2016 Compensation Survey

3.6% Raise in 2015 for Finance Pros, But Potential Skills Gap is Cause for Concern

Advisors must develop critical leadership skills to be successful;
Raises increased slightly less than in the prior year;

BETHESDA, Md., May 19, 2016 /PRNewswire/ — Finance professionals enjoyed a pay raise in 2015, but are concerned that they lack business competencies and skills critical for their job success, according to new research by the Association for Financial Professionals.

The results were drawn from nearly 3,000 respondents. Full results are available here.

The 2016 AFP Compensation Survey found that finance professionals earned a 3.6 percent gain in their base salaries in 2015. However, that number was down from a 4.1 percent increase in 2014, but still higher than the 3 percent average base pay increase reported for 2015.

In addition, 75 percent of organizations awarded bonuses to employees, up from 72 percent in 2014 and 71 percent in 2013. Finance executives enjoyed an average bonus of $60,696, or 34 percent of base salary. Fully 61 percent awarded bonuses based on income/EBITDA targets while 51 percent relied on completion of specific projects.

Leadership & People Skills

Although leadership and people skills are considered key business competencies for finance professionals, 45 percent believe finance professionals at their organizations lack these skills. Furthermore, 42 percent believe that a scarcity of strategic planning skills among finance professionals at their organizations is impeding their job performance.

a scarcity of strategic planning skills among finance professionals at their organizations is impeding their job performance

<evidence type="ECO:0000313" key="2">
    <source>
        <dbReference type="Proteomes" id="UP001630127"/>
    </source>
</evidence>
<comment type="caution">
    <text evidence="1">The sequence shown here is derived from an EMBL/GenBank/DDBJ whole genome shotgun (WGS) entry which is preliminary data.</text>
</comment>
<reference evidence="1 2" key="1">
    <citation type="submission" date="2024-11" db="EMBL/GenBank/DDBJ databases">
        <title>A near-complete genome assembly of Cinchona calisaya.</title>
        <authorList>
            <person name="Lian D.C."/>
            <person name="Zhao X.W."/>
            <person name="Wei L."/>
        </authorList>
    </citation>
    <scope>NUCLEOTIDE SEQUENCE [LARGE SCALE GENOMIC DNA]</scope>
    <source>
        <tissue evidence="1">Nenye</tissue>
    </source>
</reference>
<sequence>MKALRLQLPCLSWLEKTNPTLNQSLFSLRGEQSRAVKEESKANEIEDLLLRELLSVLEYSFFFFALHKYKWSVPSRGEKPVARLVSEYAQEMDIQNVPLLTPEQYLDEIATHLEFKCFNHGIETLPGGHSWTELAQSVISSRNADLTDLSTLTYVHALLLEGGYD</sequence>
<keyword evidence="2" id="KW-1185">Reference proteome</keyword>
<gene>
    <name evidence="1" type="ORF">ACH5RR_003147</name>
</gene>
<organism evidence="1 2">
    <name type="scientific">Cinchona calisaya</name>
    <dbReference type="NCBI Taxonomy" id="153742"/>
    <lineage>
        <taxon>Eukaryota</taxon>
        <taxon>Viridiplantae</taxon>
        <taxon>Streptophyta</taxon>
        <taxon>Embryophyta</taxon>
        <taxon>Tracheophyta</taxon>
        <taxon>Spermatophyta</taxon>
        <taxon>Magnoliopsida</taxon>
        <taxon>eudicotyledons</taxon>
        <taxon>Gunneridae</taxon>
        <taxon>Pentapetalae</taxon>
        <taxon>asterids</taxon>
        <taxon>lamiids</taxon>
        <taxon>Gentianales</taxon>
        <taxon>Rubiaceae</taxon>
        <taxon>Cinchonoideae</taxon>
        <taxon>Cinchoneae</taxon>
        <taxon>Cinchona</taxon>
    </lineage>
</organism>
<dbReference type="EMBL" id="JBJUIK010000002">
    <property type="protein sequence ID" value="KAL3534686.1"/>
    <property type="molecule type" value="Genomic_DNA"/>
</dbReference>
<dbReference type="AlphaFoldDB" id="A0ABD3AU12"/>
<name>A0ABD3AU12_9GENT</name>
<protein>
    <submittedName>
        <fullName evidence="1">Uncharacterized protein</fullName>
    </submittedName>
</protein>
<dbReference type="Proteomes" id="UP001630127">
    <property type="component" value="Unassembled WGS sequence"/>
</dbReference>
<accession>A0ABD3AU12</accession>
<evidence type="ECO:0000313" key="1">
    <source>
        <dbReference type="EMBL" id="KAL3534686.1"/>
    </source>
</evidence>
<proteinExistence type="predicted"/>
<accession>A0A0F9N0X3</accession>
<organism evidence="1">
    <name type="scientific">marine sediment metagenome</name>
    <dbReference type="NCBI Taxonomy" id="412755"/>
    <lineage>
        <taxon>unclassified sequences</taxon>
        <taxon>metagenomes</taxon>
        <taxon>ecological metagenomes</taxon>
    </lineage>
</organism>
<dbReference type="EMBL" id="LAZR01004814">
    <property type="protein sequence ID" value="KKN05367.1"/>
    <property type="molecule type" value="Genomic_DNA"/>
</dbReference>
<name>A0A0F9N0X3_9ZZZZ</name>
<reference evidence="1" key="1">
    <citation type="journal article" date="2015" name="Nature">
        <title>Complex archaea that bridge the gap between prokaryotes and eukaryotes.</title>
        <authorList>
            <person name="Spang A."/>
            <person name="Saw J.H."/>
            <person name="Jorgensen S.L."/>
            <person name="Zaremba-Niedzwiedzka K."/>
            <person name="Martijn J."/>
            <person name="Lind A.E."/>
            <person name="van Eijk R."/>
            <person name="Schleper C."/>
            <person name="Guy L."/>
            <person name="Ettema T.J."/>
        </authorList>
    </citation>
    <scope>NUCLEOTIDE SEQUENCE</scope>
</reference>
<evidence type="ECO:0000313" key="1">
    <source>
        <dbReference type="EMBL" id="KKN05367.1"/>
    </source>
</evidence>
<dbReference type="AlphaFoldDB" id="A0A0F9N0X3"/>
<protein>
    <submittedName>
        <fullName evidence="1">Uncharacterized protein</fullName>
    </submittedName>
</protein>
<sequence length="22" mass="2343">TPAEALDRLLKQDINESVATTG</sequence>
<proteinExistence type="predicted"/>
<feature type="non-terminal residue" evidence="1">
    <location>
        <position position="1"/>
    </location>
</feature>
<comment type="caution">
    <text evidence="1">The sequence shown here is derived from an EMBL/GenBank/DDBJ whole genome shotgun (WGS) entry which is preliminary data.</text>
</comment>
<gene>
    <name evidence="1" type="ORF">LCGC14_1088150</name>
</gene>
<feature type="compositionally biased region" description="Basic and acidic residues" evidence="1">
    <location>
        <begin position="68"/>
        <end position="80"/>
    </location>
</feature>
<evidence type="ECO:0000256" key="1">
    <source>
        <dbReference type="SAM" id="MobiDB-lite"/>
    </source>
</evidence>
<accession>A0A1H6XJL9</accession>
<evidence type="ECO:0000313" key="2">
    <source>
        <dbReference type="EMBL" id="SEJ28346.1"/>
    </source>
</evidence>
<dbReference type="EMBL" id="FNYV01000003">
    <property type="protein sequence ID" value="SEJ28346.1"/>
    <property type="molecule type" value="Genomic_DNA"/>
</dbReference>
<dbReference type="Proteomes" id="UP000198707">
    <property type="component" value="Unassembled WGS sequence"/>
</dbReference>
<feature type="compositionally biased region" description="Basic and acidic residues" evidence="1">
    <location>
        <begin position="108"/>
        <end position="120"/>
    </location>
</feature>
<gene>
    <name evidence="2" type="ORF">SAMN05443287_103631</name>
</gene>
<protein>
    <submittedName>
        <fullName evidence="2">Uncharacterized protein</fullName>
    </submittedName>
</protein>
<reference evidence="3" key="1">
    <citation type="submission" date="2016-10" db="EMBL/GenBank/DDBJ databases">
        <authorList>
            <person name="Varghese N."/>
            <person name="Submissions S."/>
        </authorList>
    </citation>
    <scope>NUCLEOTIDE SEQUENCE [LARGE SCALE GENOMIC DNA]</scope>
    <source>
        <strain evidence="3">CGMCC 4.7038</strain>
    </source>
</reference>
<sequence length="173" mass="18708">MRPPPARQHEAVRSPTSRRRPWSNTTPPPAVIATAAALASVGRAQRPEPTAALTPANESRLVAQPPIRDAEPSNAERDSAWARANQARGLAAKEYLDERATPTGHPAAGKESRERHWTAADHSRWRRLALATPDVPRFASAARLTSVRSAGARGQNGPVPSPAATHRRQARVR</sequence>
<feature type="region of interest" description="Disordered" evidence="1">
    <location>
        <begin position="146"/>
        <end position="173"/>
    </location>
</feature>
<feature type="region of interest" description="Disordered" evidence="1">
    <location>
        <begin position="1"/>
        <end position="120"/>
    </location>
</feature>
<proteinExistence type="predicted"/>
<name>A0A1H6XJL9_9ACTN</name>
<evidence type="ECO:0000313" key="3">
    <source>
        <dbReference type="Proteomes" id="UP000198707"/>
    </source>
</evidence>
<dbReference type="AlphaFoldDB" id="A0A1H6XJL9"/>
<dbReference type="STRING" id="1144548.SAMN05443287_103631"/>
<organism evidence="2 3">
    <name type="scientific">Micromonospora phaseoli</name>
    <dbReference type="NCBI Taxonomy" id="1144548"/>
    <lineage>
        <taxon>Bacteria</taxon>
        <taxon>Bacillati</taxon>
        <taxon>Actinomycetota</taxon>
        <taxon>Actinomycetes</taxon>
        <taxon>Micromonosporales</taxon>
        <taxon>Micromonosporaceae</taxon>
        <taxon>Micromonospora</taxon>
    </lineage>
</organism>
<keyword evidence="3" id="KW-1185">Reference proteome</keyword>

According to respondents, the most-cited criterion for career advancement is increased job responsibility (83 percent), followed by contributing to profitability (65 percent). Meanwhile, respondents considered earning one of AFP’s professional certifications almost as important as earning a MBA or other advanced degree (32 percent versus 35 percent).

“Finance professionals should be pleased that their organizations value their efforts enough to award salary increases and bonuses, but more attention needs to be paid to addressing the critical skills gap,” said Jim Kaitz, president and CEO of AFP. “When organizations provide additional training and education for their staff, everybody wins.”




Headquartered outside Washington, D.C., the Association for Financial Professionals (AFP) is the professional society that represents finance executives globally. AFP established and administers the Certified Treasury Professional and Certified Corporate FP&A Professional credentials, which set standards of excellence in finance. The quarterly AFP Corporate Cash Indicators serve as a bellwether of economic growth. The AFP Annual Conference is the largest networking event for corporate finance professionals in the world.